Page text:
Those that follow my blog know that small businesses are near and dear to my heart—more specifically, their feelings about and usage of social media. And, ofcourse, so is measurement/data.
Given this, I am happy to report that yet another study has been completed on the usage of social media by small businesses. According to research conducted by Network Solutions and the Center for Excellence in Service at the University of Maryland’s Robert H. Smith School of Business, small-business adoption of social media marketing seems to have plateaued at 24% after experiencing double digit growth over the past few years. That said, small businesses are reaping the benefits of their efforts.
The study of US small businesses found that those that do market via social media primarily use Facebook (82%), and that the most common activities are maintaining a company page on a social network and posting status updates or links to interesting content. About half of businesses that used social media also monitored brand chatter on social networks.
While the performance of the social media channels they used didn’t always line up with their expectations, the performance of the social media tactics employed by small businesses was relatively effective; particularly as it relates to staying engaged with current customers (65%), increasing brand awareness among targeted audiences (64%), and identifying and attracting new customer (53%).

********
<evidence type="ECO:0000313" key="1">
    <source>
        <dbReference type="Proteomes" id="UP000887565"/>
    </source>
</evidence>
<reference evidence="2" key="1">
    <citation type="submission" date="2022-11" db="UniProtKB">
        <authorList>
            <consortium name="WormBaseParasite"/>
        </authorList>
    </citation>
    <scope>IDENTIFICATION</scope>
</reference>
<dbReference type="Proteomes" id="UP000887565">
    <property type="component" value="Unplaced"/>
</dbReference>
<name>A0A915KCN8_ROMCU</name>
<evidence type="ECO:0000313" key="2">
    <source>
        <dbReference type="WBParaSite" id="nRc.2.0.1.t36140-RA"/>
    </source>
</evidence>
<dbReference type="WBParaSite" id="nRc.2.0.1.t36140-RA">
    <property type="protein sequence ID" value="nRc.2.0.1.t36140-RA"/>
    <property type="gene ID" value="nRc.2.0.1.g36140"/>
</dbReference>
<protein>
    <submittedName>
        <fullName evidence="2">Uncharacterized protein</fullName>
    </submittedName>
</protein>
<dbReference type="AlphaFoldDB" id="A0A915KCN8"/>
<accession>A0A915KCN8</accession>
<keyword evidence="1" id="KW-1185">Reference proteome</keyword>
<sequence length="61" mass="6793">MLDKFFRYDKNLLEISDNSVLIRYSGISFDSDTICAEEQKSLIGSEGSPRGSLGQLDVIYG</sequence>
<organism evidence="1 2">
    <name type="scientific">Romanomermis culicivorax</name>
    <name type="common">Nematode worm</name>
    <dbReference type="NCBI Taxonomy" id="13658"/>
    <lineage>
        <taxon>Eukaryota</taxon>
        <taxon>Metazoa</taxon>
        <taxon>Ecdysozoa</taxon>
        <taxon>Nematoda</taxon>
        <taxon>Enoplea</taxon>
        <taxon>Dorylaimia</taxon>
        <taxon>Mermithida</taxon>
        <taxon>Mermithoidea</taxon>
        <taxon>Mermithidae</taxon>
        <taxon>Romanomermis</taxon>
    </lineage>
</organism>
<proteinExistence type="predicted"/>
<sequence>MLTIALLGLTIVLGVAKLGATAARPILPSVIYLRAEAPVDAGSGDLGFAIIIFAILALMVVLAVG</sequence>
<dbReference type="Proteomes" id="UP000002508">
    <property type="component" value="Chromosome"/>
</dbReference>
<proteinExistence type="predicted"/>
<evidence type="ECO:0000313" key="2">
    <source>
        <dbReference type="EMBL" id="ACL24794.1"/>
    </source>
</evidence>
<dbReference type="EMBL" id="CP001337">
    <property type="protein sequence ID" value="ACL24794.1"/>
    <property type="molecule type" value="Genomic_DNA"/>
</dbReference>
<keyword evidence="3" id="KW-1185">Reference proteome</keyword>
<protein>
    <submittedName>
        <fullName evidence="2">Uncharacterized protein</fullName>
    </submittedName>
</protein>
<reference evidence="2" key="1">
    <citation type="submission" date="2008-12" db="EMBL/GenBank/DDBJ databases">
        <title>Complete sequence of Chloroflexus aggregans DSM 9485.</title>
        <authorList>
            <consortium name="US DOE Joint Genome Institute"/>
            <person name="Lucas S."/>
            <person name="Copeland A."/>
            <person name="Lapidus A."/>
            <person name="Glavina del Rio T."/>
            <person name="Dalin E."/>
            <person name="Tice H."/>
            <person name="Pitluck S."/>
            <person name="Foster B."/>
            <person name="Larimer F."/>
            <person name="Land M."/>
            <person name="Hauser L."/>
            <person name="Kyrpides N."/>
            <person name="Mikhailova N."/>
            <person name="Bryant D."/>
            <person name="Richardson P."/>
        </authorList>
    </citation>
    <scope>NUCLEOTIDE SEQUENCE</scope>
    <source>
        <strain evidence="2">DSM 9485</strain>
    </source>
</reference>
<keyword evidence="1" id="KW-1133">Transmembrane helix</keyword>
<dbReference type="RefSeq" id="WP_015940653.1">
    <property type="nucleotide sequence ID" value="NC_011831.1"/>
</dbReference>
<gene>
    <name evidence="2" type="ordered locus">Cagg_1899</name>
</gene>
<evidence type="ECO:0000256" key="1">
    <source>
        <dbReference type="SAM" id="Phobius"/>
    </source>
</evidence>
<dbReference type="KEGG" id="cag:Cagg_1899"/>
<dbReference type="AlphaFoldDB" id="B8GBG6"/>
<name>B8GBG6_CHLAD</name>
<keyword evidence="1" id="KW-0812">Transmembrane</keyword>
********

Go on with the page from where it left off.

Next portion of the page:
So what business objectives have small businesses achieved through social media? The usual:
- Connecting with customers through sites like Facebook and LinkedIn
- Increasing traffic to the company website through Facebook
- Increasing traffic to the company website through LinkedIn
- Increasing customers following the company on Twitter
While small businesses seemed to have been more successful in achieving relationship and brand building objectives through social media, about one-third have achieved sales leads through Facebook (36%) and LinkedIn (35%). Far fewer, only 16%, say they have achieved sales leads from Twitter.
While small businesses are achieving the benefits of social media, they are experiencing some of the downsides of being so visible—online criticism. The percentage of small businesses saying their business had been criticized online nearly doubled (to 29%) since December. That said, only 1% of small businesses said their image was hurt more than it was helped by social media, a decline from last year (6%).
While the percentage of small businesses using social media may have plateaued (for now), the report does show us that even small businesses are reaping the rewards of having a social media presence and strategy.